Bloomington: 812.332.5000    Indianapolis: 317.453.2000   

Jenna Heavner, an attorney in Mallor Grodner’s Indianapolis office, devotes her practice exclusively to family law — particularly when children are involved. Jenna offers the following five tips helpful for divorcing parents who desire to ease the very difficult process for their children.

#1…You’re not divorcing your children (and neither is your soon-to-be ex).

  • If possible, both parents should be present to tell the children about the divorce.  It is much better for children to hear it from their parents, rather from than friends or other family members.
  • Do not disparage the other parent.  Ensure your children that they are loved by both parents. If they need help, get it for them. Children of divorcing parents often benefit from talking to a qualified professional. 

#2…Stability is key. 

  • Don’t move them unless necessary. With the uncertainty of divorce, it is often in the children’s best interests to stay in the same home and school, among a support network of friends and family that they know and love.
  • If you owe child support, pay it (and if you’re owed child support, don’t complain to your kids about it).  Financial circumstances of both parents change with divorce.  Your children should not suffer because of it.

#3…Keep it out of the courtroom, if possible.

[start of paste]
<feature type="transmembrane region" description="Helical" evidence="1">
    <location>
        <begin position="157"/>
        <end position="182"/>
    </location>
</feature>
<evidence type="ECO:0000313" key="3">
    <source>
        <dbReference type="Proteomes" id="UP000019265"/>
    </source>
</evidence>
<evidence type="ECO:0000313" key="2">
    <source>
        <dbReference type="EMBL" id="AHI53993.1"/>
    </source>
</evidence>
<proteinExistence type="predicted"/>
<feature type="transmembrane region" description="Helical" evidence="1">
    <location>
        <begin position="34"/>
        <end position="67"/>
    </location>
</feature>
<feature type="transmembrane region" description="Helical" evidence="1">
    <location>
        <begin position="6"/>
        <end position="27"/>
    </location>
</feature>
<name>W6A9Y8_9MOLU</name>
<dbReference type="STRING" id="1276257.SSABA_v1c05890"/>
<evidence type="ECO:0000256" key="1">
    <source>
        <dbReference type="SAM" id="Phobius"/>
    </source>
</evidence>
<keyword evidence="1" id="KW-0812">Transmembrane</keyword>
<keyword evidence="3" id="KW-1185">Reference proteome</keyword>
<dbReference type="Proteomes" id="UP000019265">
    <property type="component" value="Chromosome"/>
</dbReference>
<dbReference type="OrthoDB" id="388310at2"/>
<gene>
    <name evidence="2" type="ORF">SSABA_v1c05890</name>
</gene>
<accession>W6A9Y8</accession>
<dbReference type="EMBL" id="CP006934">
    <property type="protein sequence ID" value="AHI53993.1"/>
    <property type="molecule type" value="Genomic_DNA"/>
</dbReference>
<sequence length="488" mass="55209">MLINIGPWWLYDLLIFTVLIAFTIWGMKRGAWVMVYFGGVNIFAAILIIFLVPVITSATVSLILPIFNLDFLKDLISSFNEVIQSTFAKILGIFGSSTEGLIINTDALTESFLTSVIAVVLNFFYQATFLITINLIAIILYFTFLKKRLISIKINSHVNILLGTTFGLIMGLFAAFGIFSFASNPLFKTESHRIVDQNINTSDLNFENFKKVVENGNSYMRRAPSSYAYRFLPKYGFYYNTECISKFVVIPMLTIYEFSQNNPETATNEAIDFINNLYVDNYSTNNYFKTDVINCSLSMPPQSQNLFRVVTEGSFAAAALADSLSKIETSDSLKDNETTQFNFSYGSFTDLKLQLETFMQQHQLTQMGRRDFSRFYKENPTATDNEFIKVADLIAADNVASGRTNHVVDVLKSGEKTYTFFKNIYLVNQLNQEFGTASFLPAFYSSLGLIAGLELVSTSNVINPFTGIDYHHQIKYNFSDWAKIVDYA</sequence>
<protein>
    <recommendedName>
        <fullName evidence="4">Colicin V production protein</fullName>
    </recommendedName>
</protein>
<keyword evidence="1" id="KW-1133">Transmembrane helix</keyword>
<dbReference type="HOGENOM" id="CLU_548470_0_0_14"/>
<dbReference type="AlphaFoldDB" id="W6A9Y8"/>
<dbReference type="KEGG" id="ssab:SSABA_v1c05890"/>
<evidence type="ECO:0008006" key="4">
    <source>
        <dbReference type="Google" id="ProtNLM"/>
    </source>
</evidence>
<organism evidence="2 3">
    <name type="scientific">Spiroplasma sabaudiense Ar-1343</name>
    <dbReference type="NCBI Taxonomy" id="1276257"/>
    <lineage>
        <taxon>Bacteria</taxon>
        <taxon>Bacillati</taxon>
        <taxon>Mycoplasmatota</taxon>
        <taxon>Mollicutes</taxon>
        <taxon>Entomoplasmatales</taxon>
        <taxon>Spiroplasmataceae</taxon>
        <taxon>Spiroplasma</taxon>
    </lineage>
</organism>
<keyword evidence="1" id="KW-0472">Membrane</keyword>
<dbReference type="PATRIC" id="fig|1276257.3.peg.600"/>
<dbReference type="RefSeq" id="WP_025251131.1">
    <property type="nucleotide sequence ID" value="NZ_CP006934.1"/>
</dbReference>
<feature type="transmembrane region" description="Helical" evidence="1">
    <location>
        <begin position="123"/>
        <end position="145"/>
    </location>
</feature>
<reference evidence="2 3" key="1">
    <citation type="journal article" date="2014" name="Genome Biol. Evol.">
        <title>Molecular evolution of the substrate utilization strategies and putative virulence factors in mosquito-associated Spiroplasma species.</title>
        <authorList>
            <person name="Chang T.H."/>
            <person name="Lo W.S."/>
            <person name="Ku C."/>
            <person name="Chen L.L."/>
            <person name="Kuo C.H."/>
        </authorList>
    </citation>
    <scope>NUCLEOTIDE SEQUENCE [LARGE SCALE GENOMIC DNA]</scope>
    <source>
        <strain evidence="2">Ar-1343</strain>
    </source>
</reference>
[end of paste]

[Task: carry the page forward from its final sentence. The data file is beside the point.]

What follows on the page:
• It is not always worth the emotional, physical, and financial undertaking to litigate every issue that arises in a divorce.  If you can resolve it directly with your ex, do it.  Mediation or arbitration are also options worth considering.
  • If your case must go before the judge, shield your children from the conflict as much as possible.  Do not discuss your case or your ex with them.

#4…Re-adjust your focus on the children, as necessary.

  • Do not let your anger and disapproval tempt you to isolate your children from the other parent.  Your children’s interests are most important, and they likely need meaningful contact and support from both sides.
  • If you need help, get it.  Your children need you to be strong.  Don’t rely on them to be your sounding board or your therapist, and don’t rely on drugs or alcohol to help you cope, either.

#5…It will get better.

  • Seemingly big issues today are sometimes forgotten tomorrow.  Your child’s forgotten soccer cleats will one day be overshadowed by paying for his first car and college decision-making. 
  • Know that divorce is always difficult – especially when children are involved – but focusing on the future (while learning from the past) is the most effective way of successful co-parenting.

Contact Jenna Heavner in our Indianapolis office at 317.453.2000.